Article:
When preparing output for the viewer, we are likely to want to format it. For example, if we had calculated a mark for a module of study based on two pieces of work, then we could end up with a double with a large number of decimal places. Consider the following code:
Because of the way doubles work, the output would be as follows: Your module grade is 61.300000000000004
double assignmentWeighting = 0.63; int assigmentGrade = 65; double examWeighting = 0.37; int examGrade = 55; double assignmentValue = assignmentWeighting * assigmentGrade; double examValue = examWeighting * examGrade; double moduleTotal = assignmentValue + examValue; System.out.println("Your module grade is " + moduleTotal);
It would be more useful to provide the value to just one decimal place, and Java provides a number of ways for us to do that.
The DecimalFormal class provides a simple way to determine the format that we wish to display a double value in. We simply create a new DecimalFormal object, passing the format as a String into the constructor. The format String is specified using a number of specific characters, however the two most important ones are as follows:
|#||A number - displayed optionally (i.e. leading and trailing zeros would not be shown)|
|0||A number - displayed (i.e. leading and trailing zeros will be shown (and added if they do not exist)|
In the above example, if we wanted to display any characters that appear before the decimal point, and only one after it, we would write the code below:
//earlier code omitted for brevity double moduleTotal = assignmentValue + examValue; DecimalFormat decimalFormat = new DecimalFormat("#.0"); String moduleTotalString = decimalFormat.format(moduleTotal); System.out.println("Your module grade is " + moduleTotalString); //Above line prints "Your module grade is 61.3"
Bear in mind however, that if the person managed to score a value below 1, the their score would be printed as follows: Your module grade is .3. It would therefore be preferable to ensure that at least one digit is printed before the decimal point, so instead we would create the formatter as shown here:
This means all the digits before the decimal point would appear, and exactly one after it.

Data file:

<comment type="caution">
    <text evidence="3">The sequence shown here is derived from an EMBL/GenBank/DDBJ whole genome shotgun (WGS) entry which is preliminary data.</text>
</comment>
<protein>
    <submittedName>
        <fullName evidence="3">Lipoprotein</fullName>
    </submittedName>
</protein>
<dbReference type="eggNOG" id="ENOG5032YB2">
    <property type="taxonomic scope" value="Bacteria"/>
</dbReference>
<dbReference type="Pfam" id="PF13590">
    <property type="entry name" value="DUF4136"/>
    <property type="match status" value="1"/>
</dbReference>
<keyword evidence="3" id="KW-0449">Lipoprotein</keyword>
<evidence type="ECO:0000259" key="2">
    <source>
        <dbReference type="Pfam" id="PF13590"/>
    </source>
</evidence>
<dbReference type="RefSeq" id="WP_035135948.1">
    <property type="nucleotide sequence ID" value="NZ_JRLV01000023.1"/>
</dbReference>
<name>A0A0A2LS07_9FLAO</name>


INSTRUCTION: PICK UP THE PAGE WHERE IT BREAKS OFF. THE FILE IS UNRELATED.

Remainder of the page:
DecimalFormat decimalFormat = new DecimalFormat("0.0");
One key thing to remember is that rounding will occur to the number of specified decimal points, so if the raw value is 9.9999 and the formatter specifies one optional number after the decimal point, the string will simply be "10".
Create formatter such that at least two digits appear before the decimal point, and at least two, but optionally 4 digits appear after the decimal point. For reference, the raw values in the left column in the table below should appear as they do in the right hand column:
|Raw Value||Formatted value|
The formatter allows for a different format for negative numbers. Apply a format such that values are printed in the standard UK currency format (e.g. always 2 decimal places & and £ symbol prefix), but for negative numbers display the values in brackets e.g. (£12.34) instead of £-12.94. Test the formatting works as expected with both postive and negative numbers, with varying numbers of decimal places in the initial double value.
The String class also has a method for formatting values. This can inject values into a String literal with particular formatting.
String.format() method, and given these existing lines of code:
Determine how to, in just one further line of code, and without using concatenation (i.e. the
String name = "Dave"; int age = 43; double BMI = 22.566666666;
+operator) create a String that, if printed, would read as follows: Dave is 43 and has a BMI of 22.6
Yet another class exists for formatting data:
java.util.Formatter. Carry out research to determine what functionality this class offers and create versions the code from the tasks above which make use of it.